sitting at the bar and wonders if he’s really
a quite small man who rests his paws
at her elbow and offers a drink to whoever accepts
first—the bartender or the woman alone with the mink.
She is pale as the sun-stroked portraits that lured her in
in the first place; pale as the marble crescent-counter,
pale as the waiter’s jacket that she’ll drape
across her shoulders, walking herself home
when the night gives up. She’ll thank him again
when she hands it back each evening with a cinnamon stick
in the pocket, minutes before the regulars stream
in with the dusk. Another woman is tan as the grain in the distance,
face painted like the fog of a memory. She wears emerald shoes
when she wonders how she got here. The café walls seep
into the town. Like a metronome,
she orders a coffee in a thimble-sized cup
between each drink sent her way.
She fears becoming translucent,
like a tooth stripped of enamel.
She drinks something green, then espresso,
then the sunrise. She cannot look straight
at the other women, though the rat and the mink
share a glassy-eyed moment.
She’d like to tender a light,
to step onto the terrasse which is really the edge of town,
to puncture the moon so it runs down the hill,
makes fat the vineyards, makes cream
of the dreams. Instead, she turns away
her shadowed eyes, blows smoke rings
to hide the horizon. In her little round head,
she’s savoring the day she’ll leave with the cool dawn
without looking back.
Jannah Yusuf Al-Jamil
Jannah Yusuf Al-Jamil is a Muslim-American writer and a constant seeker. The head literary reader of antinarrative zine, their work can be found in Overheard, Yuzu Press, Fahmidan, IMPOSTOR, and at jannahyusufaljamil.carrd.co.
SIX / SITTAH
Here’s your hand: put it into the wound, map it out. There’s a bloody crevice
that’s a bit like a home, if you think about it: it swells and it hurts and it stays. Stitch
the skin back together, one-by-one-by-one; slide the catgut in-and-out-and-in-and-out. Gut. Gut.
Gut. Get fixing, soldier. Here’s the wound: you’re holding it together. Here’s the world:
an indent in space. Here’s the wound: an indent on you. Or
someone else. Everyone’s bleeding. Like
your heart. Get fixing, soldier. Here’s the world: you’re holding it up, you’re pushing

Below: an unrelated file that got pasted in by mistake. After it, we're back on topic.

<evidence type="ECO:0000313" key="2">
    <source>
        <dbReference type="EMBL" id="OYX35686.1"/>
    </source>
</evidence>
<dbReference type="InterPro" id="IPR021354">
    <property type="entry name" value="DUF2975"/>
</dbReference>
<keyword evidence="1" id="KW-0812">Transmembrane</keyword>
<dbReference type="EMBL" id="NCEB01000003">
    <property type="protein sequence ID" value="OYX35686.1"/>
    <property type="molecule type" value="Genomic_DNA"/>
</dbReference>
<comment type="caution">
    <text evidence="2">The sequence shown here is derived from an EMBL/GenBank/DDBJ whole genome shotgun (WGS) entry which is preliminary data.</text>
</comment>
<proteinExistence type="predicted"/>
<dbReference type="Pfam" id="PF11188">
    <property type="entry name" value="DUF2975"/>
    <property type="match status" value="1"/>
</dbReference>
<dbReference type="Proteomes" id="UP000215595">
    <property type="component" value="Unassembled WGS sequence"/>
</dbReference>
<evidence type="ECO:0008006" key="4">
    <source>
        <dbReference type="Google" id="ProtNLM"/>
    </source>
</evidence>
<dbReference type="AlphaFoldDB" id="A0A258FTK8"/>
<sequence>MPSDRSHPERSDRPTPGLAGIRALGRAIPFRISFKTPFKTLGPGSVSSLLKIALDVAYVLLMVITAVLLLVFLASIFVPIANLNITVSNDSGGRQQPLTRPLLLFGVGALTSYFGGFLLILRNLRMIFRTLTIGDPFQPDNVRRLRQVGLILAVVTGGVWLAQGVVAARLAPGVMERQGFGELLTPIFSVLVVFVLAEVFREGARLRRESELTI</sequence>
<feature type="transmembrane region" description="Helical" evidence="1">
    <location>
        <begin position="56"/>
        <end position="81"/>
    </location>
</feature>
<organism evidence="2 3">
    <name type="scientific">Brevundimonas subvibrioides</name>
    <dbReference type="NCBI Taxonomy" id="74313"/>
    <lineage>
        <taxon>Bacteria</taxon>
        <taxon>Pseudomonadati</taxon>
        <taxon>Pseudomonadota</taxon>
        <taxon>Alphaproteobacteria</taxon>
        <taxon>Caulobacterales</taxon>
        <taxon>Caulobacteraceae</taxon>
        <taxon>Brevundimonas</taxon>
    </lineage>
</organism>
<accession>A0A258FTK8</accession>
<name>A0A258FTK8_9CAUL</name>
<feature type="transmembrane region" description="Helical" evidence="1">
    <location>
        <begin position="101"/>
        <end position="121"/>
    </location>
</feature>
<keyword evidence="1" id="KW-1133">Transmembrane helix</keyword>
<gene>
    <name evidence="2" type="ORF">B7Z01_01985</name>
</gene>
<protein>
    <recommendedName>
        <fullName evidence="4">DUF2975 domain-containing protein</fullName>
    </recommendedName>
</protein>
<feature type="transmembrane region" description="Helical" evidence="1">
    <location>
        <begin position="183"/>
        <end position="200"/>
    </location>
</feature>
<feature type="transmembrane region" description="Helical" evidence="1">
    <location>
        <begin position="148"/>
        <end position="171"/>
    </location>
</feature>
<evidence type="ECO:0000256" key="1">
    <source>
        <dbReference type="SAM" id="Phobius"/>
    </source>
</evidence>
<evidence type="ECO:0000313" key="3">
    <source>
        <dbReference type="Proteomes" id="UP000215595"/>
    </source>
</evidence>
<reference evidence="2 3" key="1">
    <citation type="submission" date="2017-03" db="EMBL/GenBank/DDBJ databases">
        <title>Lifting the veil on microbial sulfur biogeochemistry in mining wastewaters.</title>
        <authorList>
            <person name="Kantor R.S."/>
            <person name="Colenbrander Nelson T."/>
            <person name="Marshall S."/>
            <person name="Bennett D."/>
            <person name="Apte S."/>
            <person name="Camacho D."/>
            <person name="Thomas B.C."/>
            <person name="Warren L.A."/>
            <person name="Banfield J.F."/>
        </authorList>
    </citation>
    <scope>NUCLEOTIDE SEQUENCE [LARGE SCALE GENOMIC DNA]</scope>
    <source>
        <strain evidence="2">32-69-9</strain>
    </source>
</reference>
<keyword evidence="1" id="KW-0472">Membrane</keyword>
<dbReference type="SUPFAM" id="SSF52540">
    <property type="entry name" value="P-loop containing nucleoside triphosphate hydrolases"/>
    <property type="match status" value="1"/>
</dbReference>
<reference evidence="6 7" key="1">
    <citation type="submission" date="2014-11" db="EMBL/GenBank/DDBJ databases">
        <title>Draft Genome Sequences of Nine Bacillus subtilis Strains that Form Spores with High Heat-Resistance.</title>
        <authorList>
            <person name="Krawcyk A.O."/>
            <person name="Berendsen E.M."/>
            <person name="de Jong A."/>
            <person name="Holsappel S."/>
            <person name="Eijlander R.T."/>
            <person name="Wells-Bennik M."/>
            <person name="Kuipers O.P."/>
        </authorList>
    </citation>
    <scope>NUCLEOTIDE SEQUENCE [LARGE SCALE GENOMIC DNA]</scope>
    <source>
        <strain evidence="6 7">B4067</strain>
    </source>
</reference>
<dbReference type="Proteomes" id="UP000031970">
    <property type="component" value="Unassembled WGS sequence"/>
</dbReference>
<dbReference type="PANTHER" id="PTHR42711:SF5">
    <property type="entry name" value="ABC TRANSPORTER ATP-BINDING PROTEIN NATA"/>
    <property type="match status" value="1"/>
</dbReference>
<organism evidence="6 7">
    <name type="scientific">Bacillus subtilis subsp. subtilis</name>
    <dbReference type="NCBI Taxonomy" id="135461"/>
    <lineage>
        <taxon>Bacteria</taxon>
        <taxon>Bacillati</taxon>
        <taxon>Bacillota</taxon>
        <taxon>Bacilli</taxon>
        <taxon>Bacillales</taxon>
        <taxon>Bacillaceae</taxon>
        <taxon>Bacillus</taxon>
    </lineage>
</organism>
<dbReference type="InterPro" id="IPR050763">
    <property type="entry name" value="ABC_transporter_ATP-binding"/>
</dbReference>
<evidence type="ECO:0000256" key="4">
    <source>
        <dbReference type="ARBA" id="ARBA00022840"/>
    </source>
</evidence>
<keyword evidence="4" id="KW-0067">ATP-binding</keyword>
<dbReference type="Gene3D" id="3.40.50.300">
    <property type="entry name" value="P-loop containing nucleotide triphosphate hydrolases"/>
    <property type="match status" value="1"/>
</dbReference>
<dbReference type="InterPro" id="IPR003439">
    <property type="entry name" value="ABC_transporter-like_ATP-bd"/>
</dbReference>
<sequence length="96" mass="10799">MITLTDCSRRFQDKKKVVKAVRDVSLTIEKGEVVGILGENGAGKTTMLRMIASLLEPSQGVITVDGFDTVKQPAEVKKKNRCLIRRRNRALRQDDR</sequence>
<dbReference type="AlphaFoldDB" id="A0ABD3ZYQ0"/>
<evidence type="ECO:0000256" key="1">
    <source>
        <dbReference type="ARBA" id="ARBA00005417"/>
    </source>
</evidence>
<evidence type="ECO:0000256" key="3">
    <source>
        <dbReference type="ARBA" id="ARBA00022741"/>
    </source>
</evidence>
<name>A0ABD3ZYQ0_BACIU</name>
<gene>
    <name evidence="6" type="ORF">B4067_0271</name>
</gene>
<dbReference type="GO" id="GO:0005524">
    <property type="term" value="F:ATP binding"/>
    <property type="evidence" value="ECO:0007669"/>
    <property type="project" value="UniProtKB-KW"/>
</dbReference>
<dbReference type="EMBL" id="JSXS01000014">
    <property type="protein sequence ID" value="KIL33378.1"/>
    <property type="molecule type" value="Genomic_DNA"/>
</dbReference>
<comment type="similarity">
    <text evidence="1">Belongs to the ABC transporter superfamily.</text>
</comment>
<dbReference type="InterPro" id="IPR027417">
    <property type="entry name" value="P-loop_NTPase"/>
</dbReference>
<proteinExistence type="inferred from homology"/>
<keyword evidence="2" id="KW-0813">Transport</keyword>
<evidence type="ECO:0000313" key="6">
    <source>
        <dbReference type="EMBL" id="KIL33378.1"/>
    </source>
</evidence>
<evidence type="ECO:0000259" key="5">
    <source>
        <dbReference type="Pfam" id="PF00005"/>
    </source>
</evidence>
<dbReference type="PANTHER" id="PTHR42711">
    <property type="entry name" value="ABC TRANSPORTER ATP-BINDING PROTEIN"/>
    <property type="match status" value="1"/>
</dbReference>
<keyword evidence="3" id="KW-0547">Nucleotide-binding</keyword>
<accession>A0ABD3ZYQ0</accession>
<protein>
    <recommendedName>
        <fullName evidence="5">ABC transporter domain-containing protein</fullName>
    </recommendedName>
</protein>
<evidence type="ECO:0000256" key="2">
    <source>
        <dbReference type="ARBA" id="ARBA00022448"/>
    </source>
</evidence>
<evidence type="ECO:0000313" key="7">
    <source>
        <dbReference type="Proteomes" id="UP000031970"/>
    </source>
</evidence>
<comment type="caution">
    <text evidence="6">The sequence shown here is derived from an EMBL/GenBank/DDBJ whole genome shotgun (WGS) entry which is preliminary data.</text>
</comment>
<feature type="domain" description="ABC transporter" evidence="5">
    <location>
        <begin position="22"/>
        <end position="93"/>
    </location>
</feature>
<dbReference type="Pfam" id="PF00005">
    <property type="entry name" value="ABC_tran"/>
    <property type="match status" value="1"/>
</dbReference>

it around space, thousands of kilometers-miles-whatever per hour. Here’s your
sanctuary: broken. Here’s your list of problems: infinite. Get fixing, soldier. Here’s your
trust in God: tie the camel. And love fully or not at all. There’s an understanding that you’re
too much and not enough; get fixing, soldier. The sky balloons, infinite and cerulean; here’s
your heart, blue-veined and red-blooded like the good American girl you are, oh Captain,
my Captain! Give yourself to the cause, like all the greats, the martyrs. Here’s
the first painting you ever had to analyze in elementary school:
American Progress. Progress. Progress. Get fixing, soldier. Here’s your
allegiance; pledge it or dedicate yourself to kneeling down; it’s all or nothing. Get
your paint palette of black and white and try to make gray, shake it up and hope
it doesn’t separate. You can
emulsify anything if you shake it all hard enough. Get fixing, soldier. Map
the world (the wound) and choose your home;
pull it out from God like it’s carpet and you’re the magician and say ya rabb because you
are still underneath. Say it is Him we come from but infinitely return. You would
leave Earth for Europa or Ceres or Pluto
but only if you got to tenderly look out the window and whisper your farewell, since
you cannot stop looking back. Here’s your war: fight your battles and consume yourself
like the snake eating its own tail. You’ll never be bare enough, real enough;
undo the stitches and open the wound and stand on stage and
get awards for it. Get fixing, soldier.
was a soldier at a point. My biggest problem is that I always
give my issues to someone else; project the reel onto a too-big screen. I was a scriptwriter,
once. I think there’s a reason that generals lead armies and
generally means universally. Here’s the cracked mirror; I look into it
and I see you. So get fixing, soldier.